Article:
The Plainfield Enterprise - Our Newspapers Work!

By Mark Gregory
Editorial Director 

Armond Frazier coaching freshman daughter Aaliyah on Plainfield Central girls varsity basketball team

 

Last updated 2/12/2020 at 3:05pm

Submitted Photo

Aaliyah (left) and Armond Frazier have a rare chance to be on the court together.

Plainfield Central girls basketball coach Armond Frazier is admittedly normally not an overly sensitive guy.

January 27 was one of those days where he was.

That day, a California helicopter crash had killed nine people, three of them teenage girls basketball players and two coaches – most notably among the dead was former NBA superstar Kobe Bryant and his 13-year-old daughter Gianna.

The flight was on its way to Bryant's Mamba Academy, where the girls all played basketball for coach Bryant.

The news of the crash affected Frazier – not just because of his love of basketball or because of Bryant's status as one of the game's greatest players – but because like Bryant, Frazier is a coach of his daughter's team and he saw the same bond in Kobe and Gigi that he has with his daughter, Aaliyah

The Frazier's share the court at Plainfield Central, where Armond is in his third year as head coach and Aaliyah is a talented freshman who starts at guard for the Wildcats.

"Immediately it sent chills down my spine," Armond said of the helicopter crash. "I am in that same boat – I coach my daughter and we are very close. I was studying Kobe to see what he was doing so I could do the same things so I could keep the great relationship with my daughter. That really hurt me very much. Not only because I was following his career, but because I understand what they had and what they are missing out on and what their family is missing out on – his wife and other daughters, and what the world is missing out on because he was a great advocate for girls basketball and it was only going to get better from there.

"We had a long talk about it and I told her that is why we have to appreciate all the extra moments we have. I am not the extra sensitive guy and she knows that when I start talking that way, she listens."

Armond took over the program three seasons ago after Gregg Bayer from coaching the girls team to taking over the guys squad.

"It was very unexpected. We were coming to Plainfield Central based on where we live and I knew coach Bayer, I had been coming to the games," he said. "When the opportunity came and I applied and coach (Mark) Krusz (Central Athletic Director) hired me – we set a plan in place.

"We worked out a lot, trained a lot. I knew she would be good, but I didn't know how good she would be in ninth grade or if she would be ready to play on varsity. But, I told her if she was good enough, she would have to earn it. She is one of the hardest worker and she puts in the time and works her butt off. There is never anyone upset that she is playing – they want her in there."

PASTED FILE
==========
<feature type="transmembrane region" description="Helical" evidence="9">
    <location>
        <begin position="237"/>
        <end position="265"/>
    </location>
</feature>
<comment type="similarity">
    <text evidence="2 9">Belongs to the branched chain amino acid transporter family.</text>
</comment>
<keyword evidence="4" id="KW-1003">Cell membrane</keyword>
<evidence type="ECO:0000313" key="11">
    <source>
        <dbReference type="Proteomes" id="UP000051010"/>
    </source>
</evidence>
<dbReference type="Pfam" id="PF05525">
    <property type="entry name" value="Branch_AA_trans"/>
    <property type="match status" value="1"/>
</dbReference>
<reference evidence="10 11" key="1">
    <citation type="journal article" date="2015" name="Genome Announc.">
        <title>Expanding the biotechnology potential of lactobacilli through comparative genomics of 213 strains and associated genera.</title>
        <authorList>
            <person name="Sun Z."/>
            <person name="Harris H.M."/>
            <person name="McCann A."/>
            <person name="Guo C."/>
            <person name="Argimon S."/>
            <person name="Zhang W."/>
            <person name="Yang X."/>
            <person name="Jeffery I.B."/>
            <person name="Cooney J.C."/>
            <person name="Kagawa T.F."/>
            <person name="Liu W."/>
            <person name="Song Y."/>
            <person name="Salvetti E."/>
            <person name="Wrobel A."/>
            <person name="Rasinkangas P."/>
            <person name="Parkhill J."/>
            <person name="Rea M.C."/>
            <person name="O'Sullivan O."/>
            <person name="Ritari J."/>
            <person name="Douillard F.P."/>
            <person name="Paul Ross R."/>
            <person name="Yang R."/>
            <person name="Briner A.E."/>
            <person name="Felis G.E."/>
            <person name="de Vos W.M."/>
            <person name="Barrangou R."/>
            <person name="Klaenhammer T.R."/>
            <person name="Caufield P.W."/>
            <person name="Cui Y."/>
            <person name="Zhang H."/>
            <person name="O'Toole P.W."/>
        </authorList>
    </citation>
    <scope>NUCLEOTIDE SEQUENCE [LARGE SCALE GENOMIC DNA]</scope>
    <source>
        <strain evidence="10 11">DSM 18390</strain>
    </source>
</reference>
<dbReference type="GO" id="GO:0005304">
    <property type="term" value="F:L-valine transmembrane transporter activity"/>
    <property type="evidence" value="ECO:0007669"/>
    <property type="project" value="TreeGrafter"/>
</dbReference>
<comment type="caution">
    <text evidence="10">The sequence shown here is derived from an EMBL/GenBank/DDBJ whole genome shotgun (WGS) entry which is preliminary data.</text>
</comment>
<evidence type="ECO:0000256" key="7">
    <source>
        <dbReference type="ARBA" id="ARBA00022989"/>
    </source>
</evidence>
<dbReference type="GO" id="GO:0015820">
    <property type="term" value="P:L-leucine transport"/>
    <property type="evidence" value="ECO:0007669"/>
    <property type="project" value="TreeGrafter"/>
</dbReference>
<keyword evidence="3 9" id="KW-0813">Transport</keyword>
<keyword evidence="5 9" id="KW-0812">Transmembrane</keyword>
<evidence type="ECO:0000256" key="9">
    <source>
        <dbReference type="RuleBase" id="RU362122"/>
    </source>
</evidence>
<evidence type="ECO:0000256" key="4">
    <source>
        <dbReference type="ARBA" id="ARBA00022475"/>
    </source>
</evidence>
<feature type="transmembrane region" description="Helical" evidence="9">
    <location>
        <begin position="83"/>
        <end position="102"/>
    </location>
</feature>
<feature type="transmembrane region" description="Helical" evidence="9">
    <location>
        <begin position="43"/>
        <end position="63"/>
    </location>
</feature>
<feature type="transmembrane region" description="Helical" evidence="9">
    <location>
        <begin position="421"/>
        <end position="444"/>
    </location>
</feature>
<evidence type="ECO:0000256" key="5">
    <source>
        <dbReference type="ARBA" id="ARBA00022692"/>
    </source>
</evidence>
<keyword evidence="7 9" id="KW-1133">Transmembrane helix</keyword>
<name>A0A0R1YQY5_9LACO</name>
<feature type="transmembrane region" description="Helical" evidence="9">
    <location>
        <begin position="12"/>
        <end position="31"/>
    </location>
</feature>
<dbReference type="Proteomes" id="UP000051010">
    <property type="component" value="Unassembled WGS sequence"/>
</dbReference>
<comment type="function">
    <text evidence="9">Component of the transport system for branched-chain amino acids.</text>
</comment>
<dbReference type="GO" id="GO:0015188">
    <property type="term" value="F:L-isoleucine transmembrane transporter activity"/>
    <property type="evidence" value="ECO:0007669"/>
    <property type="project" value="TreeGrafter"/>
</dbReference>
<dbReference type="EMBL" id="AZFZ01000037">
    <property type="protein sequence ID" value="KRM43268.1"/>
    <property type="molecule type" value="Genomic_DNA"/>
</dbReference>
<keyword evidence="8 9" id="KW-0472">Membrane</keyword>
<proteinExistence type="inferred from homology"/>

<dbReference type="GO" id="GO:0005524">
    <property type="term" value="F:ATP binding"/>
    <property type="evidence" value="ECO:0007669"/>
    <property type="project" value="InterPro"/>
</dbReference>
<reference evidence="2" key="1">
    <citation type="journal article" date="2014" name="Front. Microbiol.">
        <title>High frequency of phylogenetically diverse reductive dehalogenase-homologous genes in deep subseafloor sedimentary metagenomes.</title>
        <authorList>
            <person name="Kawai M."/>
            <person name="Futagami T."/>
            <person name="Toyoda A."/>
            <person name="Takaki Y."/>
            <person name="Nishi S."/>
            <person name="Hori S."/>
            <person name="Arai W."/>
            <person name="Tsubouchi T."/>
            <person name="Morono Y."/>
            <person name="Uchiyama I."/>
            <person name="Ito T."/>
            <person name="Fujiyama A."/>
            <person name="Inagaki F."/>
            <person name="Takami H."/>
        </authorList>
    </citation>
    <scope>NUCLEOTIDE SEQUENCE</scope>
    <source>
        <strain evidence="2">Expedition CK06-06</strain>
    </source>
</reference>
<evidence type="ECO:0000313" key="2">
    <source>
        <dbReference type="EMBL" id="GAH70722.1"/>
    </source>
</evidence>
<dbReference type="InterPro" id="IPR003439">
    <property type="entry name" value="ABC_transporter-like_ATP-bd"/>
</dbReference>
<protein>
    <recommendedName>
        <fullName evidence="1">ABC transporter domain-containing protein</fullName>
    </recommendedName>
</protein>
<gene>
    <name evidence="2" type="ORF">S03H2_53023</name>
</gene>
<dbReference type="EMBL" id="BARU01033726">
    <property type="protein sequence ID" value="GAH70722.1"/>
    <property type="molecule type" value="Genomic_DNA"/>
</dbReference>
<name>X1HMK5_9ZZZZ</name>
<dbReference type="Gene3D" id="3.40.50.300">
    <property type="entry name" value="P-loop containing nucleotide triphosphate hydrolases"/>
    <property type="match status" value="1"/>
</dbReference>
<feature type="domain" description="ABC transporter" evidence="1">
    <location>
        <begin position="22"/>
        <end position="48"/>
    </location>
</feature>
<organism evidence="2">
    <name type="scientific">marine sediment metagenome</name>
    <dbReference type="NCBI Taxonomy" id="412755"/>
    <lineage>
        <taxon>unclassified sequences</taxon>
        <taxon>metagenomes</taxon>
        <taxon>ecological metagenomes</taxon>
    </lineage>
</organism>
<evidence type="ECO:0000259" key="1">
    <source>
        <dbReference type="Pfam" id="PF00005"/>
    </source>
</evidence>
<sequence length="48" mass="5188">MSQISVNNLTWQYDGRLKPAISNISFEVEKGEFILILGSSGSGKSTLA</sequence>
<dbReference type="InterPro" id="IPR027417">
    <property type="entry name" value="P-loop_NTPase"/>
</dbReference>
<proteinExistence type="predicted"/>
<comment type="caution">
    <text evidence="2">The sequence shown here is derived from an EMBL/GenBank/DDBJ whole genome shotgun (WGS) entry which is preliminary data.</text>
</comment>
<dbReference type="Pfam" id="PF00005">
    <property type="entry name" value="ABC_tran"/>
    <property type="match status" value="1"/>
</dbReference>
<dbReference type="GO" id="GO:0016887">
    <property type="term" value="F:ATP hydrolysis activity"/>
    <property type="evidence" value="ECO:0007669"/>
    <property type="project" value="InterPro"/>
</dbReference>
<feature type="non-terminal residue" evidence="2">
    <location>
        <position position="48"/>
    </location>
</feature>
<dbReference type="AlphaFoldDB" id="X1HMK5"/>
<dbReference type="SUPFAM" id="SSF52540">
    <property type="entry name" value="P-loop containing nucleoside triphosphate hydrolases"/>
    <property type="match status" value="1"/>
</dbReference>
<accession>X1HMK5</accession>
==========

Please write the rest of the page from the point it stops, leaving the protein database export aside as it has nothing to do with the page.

When Aaliyah was good enough to make the varsity team her first year in high school, having a starting position was not the plan. "I never thought she would be starting, I thought maybe she would get some spot minutes and play some JV," Armond said. "Then (Annaliese Griffin) transfers and our other freshman tears her ACL and Kachae (Donald) was sick to start the season so she was out, so Aaliyah came in and was starting."

Being on varsity has helped Aaliyah with both basketball and her relationship with her dad.

"It is a great opportunity to learn and I get to spend more time with my dad. Other people don't have a relationship with their coach" she said. "I get to learn earlier and I am getting better because I am playing at a higher level. He pushes me to be the best that I can be."

Armond understands what it means to have these four years together.

"I am a single dad and being able to spend that time with her. Now that she is a teenager, most teenagers don't want to be around their dad, but she does," he said. "She wants to talk, she asks a thousand questions, we watch game film together and she is picking apart game film like a coach and she is trying to see the game through my eyes so she knows what I am thinking.

"It is always easy to get caught up in the coaching mode, but I always try and step back and have fun with it because this is our time to spend together I don't want to put too much pressure on her because like any kid, she wants to impress dad. She has put in a lot of work to get here and our future together is going to be great."

 
 

Reader Comments
(1)

MikeW writes:

Really great article!

 
 
 

Our Family of Publications Includes:

Powered by ROAR Online Publication Software from Lions Light Corporation
© Copyright 2019

Rendered 02/24/2020 20:45